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Made in Myanmar

The success of recently concluded Manufacturing Myanmar’s – the only dedicated manufacturing solutions trade show in the country- second edition reaffirmed the country’s reputation as a great launch pad to build business partnerships. The trade show was attended by more than two thousand companies related with manufacturing machinery, equipment, hardware and supplies. The event proved that Myanmar’s manufacturing sector possesses great potential and, in future, it will be a key economic driver for rapid growth. Large multinational companies (MNCs) such as Lafarge and Ball Corporation have invested in the country’s manufacturing sector mainly to cater to local demand.

Myanmar’s strategic location has made the country look important to investors who are seeing it as a manufacturing unit with highest potential returns. The country is located between two economic giants – China and India, and offers access to a 2.3 billion consumer base across all its neighbouring countries. Additionally, in the domestic market, opportunities abound for investors in the booming automotive, construction and electronic sectors, with demand being largely met through imports currently. Yangon, the capital of Myanmar, offers a strategic port to companies who are looking for a manufacturing base in Asia without having to go through the Malacca Starits. Singapore Exhibition Services launched its newest edition to a successful series of manufacturing technology shows during Manufacturing Myanmar in October 2015. Many other wellknown brands and small and medium-sized enterprises from across the globe also participated in Manufacturing Myanmar. China and Western countries are also showing interest in Myanmar market due to nation’s rich natural resources which include gas, minerals, oil and teak wood which is considered world’s finest. According to the International Monetary Fund (IMF), there are significant untapped opportunities in the domestic market, which is gradually transitioning away from being a primarily agriculture based economy. The industrial sector’s share of GDP in Myanmar increased from 11 % in 2008 to 21 % in 2014.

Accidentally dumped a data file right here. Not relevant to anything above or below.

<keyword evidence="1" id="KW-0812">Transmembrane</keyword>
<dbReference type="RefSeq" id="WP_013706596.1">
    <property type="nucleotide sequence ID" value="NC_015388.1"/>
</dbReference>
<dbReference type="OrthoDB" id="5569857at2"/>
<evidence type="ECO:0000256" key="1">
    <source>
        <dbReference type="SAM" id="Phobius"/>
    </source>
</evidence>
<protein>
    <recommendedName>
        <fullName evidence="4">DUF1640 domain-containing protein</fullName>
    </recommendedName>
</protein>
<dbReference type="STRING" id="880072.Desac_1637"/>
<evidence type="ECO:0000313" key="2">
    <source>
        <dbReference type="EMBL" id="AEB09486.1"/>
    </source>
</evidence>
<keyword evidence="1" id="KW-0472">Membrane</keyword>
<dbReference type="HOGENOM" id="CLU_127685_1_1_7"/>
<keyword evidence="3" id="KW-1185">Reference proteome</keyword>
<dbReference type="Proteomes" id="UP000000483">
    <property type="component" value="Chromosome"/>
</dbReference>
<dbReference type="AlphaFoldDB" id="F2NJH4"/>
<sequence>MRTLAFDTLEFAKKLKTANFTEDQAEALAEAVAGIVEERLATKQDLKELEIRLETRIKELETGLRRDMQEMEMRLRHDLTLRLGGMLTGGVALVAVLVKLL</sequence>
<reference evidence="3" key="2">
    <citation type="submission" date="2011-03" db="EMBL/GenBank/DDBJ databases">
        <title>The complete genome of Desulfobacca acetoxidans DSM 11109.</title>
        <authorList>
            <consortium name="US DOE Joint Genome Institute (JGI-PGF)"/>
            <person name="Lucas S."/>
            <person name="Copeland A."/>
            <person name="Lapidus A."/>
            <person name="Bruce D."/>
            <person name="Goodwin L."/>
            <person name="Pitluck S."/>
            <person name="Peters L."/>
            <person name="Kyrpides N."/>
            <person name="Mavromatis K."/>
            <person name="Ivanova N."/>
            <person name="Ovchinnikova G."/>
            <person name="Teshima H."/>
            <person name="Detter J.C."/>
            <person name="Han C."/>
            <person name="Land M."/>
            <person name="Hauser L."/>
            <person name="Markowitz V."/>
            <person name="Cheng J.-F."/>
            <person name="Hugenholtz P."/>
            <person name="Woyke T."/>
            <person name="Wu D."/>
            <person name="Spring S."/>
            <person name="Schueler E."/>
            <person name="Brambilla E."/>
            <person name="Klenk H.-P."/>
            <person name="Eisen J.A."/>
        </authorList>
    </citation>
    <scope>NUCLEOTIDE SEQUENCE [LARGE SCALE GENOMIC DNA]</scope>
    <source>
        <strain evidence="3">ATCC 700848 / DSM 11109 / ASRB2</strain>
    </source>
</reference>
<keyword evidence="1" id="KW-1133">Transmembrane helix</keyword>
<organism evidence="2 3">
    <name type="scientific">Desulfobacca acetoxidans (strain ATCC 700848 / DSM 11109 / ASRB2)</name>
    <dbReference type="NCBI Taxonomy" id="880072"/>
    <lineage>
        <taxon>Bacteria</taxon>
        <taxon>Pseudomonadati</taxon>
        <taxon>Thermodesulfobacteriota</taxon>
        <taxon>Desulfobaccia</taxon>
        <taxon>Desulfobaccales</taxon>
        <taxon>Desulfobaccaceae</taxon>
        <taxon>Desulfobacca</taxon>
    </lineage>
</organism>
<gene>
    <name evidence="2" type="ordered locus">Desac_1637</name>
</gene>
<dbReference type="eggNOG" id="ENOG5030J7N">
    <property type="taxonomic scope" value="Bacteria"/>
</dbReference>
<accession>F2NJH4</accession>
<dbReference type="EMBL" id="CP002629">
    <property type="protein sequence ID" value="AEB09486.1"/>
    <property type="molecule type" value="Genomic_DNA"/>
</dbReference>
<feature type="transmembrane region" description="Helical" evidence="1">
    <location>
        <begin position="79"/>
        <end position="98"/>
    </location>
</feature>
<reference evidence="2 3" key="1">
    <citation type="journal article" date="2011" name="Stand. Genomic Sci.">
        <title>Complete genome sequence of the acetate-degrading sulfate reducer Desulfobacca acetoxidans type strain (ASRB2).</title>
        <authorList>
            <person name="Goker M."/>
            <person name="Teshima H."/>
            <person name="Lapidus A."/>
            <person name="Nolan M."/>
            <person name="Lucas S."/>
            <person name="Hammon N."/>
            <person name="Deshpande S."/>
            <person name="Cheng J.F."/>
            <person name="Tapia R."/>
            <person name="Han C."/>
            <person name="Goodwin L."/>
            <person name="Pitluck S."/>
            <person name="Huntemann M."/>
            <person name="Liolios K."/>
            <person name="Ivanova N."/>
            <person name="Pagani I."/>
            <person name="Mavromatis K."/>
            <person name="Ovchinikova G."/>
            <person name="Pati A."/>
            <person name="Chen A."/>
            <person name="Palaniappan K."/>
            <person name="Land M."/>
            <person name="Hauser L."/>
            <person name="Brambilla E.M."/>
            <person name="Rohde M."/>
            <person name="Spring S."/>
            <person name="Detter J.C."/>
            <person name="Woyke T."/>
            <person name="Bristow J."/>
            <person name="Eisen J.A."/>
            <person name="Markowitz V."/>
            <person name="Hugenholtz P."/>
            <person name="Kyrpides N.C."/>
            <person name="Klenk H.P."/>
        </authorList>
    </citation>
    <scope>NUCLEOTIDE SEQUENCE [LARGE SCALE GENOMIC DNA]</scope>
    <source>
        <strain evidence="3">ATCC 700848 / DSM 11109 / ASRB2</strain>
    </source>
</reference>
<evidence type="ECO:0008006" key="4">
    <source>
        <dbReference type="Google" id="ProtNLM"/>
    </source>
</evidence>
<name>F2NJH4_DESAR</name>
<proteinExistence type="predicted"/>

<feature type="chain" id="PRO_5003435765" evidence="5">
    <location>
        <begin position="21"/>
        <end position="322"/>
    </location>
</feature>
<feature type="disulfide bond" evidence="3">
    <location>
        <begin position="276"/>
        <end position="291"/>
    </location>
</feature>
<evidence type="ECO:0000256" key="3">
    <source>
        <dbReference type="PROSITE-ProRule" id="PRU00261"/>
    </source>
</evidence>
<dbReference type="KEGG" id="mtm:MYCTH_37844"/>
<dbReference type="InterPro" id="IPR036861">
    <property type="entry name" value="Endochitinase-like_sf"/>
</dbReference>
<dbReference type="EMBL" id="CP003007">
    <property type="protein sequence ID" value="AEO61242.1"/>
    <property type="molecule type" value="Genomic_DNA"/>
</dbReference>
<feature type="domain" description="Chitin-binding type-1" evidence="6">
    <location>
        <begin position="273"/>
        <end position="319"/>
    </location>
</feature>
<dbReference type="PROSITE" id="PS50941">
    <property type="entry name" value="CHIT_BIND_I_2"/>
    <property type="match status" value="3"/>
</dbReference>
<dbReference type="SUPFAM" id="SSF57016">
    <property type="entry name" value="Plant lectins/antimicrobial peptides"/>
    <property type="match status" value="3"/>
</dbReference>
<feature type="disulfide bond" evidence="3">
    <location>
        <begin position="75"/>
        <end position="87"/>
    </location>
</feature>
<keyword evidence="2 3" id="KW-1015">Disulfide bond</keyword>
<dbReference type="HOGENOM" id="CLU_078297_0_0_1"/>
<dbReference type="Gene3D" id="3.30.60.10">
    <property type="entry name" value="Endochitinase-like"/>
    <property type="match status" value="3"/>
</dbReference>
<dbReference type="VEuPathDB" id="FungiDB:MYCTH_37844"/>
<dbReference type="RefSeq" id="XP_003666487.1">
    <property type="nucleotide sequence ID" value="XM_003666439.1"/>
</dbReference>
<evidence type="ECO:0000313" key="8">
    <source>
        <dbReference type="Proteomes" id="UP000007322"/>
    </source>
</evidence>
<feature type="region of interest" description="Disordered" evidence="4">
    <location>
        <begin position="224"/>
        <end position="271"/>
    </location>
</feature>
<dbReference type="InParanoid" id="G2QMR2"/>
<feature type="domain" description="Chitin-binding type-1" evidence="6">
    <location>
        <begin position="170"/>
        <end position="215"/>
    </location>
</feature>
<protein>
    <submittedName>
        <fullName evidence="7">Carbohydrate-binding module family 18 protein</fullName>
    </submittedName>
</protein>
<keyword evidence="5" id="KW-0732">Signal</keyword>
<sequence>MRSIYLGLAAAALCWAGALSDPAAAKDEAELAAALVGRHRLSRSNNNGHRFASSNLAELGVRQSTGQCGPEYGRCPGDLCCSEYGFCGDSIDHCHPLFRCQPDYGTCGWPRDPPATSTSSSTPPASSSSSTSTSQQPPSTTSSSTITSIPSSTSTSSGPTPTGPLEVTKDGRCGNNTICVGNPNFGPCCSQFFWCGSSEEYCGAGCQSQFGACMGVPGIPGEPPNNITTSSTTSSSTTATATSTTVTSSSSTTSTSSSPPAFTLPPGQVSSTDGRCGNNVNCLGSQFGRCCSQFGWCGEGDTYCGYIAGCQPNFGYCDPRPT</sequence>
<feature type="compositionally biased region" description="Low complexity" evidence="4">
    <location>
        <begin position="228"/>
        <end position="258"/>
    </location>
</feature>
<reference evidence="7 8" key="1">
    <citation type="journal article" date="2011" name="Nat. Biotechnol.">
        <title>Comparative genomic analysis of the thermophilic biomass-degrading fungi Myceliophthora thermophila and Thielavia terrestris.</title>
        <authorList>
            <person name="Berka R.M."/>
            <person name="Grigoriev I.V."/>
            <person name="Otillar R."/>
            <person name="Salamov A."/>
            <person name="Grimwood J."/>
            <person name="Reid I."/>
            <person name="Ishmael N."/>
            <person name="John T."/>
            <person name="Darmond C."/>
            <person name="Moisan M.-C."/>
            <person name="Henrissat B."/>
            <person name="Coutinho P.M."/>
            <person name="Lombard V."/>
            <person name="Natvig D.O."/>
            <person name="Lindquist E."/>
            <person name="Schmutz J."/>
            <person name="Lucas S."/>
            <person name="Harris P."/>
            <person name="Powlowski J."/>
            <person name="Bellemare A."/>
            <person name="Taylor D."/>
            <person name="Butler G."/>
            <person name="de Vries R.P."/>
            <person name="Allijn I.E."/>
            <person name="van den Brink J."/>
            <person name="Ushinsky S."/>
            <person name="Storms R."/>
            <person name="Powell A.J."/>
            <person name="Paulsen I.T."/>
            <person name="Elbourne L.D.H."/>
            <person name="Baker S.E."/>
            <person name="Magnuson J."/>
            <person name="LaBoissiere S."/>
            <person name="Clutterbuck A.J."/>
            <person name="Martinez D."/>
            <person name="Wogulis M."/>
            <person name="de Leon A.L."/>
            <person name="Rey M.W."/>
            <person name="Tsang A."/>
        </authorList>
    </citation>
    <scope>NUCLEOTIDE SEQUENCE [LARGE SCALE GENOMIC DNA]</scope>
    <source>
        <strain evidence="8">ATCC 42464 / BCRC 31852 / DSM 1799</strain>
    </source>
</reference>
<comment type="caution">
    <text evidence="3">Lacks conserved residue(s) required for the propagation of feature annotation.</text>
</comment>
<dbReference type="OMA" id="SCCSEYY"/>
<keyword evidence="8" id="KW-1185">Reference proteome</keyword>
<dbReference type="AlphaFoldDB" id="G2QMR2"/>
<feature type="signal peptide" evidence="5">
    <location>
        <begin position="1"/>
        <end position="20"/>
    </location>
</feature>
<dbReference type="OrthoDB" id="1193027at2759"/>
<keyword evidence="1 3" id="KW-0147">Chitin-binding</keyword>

During the military government, Myanmar had made lucrative deals with its neighbouring countries- China, India and Thailand – for the energy export. Despite the sanctions placed by the U.S., European Union and some other countries, Myanmar had traded with non-sanction nations. Thailand, still, purchases about 30 percent of its gas from Myanmar. About 85 % of the nation’s exports were apparel and textiles of which an estimated 25 % went to the U.S. prior to the sanctions which was Myanmar’s largest export market. U.S. sanctions against Myanmar’s military-led government resulted in a 60 % decrease in the value (the United States imported approximately $356.4 million of clothing and other goods from Myanmar) of exports from Myanmar by 2005 compared with Cambodia, which had 90 percent growth during that time. China, with its massive workforce and superior supply chain, became the location of choice for apparel manufacturing. Significant garment and other manufacturing moved to China, resulting in a huge drop in exports for many Southeast Asian countries.